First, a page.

The most reasonable belief is that we came from nothing, by nothing, and for nothing. -Quentin Smith, Theism, Atheism, and Big Bang Cosmology, 135.
Is this so reasonable? Is it true that we came from nothing, by nothing, and for nothing? The Kalam Cosmological Argument is one of the most compelling arguments for theism. The broad opposition to the Kalam (or, more specifically, to its implications) from atheists has lead to some sophisticated arguments (like those of Graham Oppy or J.L Mackie), but it has also lead to some pretty poor arguments. Below, several objections to the Kalam Cosmological Argument have been outlined, along with rebuttals of varying lengths.
Some have objected to the Kalam by raising the possibility of a multiverse. They say that this counters the Kalam because it’s possible that our universe is one of nearly infinite past universes, generated as another “bubble” among untold trillions of other bubble universes. There should be one glaring difficulty with this objection that most can see immediately: “Whence the multiverse?” If the multiverse is proposed as eternal, then every objection about actual infinites applies to the multiverse. Not only that, but the multiverse itself would have to account for entropy. How is it that all the energy in this (nearly) infinite multiverse has not been used if it has existed for all eternity?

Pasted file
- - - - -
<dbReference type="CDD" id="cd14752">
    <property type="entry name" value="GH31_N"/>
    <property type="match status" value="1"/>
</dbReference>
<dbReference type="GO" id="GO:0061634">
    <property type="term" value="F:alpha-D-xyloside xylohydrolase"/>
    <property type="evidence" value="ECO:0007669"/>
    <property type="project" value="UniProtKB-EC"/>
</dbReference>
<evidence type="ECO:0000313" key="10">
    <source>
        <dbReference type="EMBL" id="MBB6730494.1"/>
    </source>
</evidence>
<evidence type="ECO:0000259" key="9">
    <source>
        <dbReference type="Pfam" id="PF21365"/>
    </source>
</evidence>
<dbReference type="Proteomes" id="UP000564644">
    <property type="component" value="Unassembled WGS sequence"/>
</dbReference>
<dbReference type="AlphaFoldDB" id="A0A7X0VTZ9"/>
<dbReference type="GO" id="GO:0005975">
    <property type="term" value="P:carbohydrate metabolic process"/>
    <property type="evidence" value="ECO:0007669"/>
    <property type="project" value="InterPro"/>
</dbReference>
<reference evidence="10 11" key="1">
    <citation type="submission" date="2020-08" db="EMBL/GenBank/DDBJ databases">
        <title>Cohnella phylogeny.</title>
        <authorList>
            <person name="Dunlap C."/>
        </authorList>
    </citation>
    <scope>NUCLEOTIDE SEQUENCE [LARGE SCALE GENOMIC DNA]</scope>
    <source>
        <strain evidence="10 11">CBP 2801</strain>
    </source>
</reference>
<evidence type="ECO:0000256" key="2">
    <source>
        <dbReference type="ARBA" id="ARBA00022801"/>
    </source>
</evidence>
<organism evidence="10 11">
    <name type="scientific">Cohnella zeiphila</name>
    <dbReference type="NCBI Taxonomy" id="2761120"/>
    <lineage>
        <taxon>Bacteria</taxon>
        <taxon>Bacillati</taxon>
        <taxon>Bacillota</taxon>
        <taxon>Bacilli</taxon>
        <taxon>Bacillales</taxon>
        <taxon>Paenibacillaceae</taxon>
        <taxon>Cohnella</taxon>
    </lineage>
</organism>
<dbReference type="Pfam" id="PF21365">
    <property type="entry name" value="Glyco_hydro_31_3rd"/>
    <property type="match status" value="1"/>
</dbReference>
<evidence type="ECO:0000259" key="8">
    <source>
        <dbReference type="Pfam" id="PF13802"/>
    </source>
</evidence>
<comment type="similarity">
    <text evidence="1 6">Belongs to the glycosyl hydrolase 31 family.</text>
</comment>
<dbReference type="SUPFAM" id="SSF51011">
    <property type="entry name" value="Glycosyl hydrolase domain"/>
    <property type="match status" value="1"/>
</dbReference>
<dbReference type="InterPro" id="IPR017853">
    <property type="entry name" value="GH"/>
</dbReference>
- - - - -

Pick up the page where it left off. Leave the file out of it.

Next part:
Ways around these difficulties have been proposed. For example, regarding entropy, some have argued that perhaps different laws of nature apply to the multiverse as a whole. Clearly, this is an extremely ad hoc theory that is really only invented to try to get around the argument. Once we’re allowed to modify reality to our every whim, we could indeed create anything we like–including (nearly) infinite universes. Continue reading